The Best Hard Cider To Try For Beginners, According To An Expert

Venturing into new culinary territory is both risky and exciting. If you like the carbonation of beer and the fruitiness of wine, the odds that you'll like cider are high. Like beer and wine, ciders have a wide range of characteristics, so if you're overwhelmed by the choices, we reached out to cidermaker and co-founder of Brooklyn Cider House, Peter Yi, to provide you with the best hard cider to try.

In an interview with Tasting Corner, Yi guides newcomers to ciders by comparing their taste and mouthfeel to wine. He likens the production of both alcoholic beverages, stating, "Yeasts convert apple fruit sugars to alcohol during fermentation, producing hard cider — just like wine is made with yeasts eating grape sugars." Since apples and grapes are both fruits that contribute sugar, flavor, and tannins to their respective alcoholic beverages, you can use your taste in wine to inform your selection of hard cider.

Wines tend to range from high-tannin and dry to sweet and fruity. Because of this, Yi says, "If you're used to dry wines, you will enjoy dry hard ciders." Fans of sweet fermented beverages will like "a fruitier style of hard cider." He chooses the middle ground for beginners by recommending Brooklyn Cider House's Kinda Dry cider, which he describes as: "An entry cider in our lineup — it is off-dry and has more fruit flavors."

More guidance on cider characteristics

For curious drinkers who aren't local to the five boroughs, Yi goes into detail about types of ciders and indicators of a good cider based on its label information. Cider apples, like wine grapes, are different from the apples you buy to eat. Yi says, "Cider apples have more tannins, acidity, and bitterness ... resulting in better body and more complex flavors of cider." Therefore, if you're looking for high-quality cider at your local grocery or liquor store, Yi explains, "Some good cider apples to look out for on a label include Dabinett, Kingston Black, Porter's Perfection, Ellis Bitter and Manchurian Crabapple."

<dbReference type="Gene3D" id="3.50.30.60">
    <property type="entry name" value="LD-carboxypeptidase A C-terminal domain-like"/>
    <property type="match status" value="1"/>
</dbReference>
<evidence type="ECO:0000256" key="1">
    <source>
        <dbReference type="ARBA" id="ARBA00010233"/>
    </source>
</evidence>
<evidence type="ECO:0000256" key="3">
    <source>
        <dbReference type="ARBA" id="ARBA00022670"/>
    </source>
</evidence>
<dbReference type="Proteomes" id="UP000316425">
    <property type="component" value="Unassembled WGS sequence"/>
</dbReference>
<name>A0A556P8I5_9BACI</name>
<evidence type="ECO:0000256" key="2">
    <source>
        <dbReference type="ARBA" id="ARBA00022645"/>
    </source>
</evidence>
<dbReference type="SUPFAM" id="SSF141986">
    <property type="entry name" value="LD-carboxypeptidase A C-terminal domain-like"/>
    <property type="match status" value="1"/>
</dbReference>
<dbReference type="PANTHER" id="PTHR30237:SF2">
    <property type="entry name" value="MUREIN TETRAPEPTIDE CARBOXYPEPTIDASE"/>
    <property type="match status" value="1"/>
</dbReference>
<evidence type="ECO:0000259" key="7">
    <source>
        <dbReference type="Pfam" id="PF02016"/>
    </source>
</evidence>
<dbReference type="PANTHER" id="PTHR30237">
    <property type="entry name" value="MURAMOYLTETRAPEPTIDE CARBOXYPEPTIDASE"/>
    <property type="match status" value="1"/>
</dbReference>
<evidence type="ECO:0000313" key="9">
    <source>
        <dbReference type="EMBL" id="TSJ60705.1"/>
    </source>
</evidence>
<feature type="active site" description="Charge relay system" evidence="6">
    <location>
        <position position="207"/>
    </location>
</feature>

That said, ciders can be elaborated from other fruits like pear, strawberries, blueberries, and stone fruits. Yi admits he's experimenting with different fruit combinations at Brooklyn Cider House. In addition to different fruits, ciders can be carbonated or non-carbonated, also known as sparkling and still.

The best way to get acquainted with ciders is a tasting because you can try a little bit of a wide variety of flavors, carbonation, and dryness. Even if you don't have a cider house nearby, you can create your own tasting party with friends by buying different kinds of cider. Yi opines, "You should try a dry sparkling, dry still, off-dry sparkling and off-dry still ciders, plus a semi-sweet one and a pet-nat or methode champenoise sparkling one."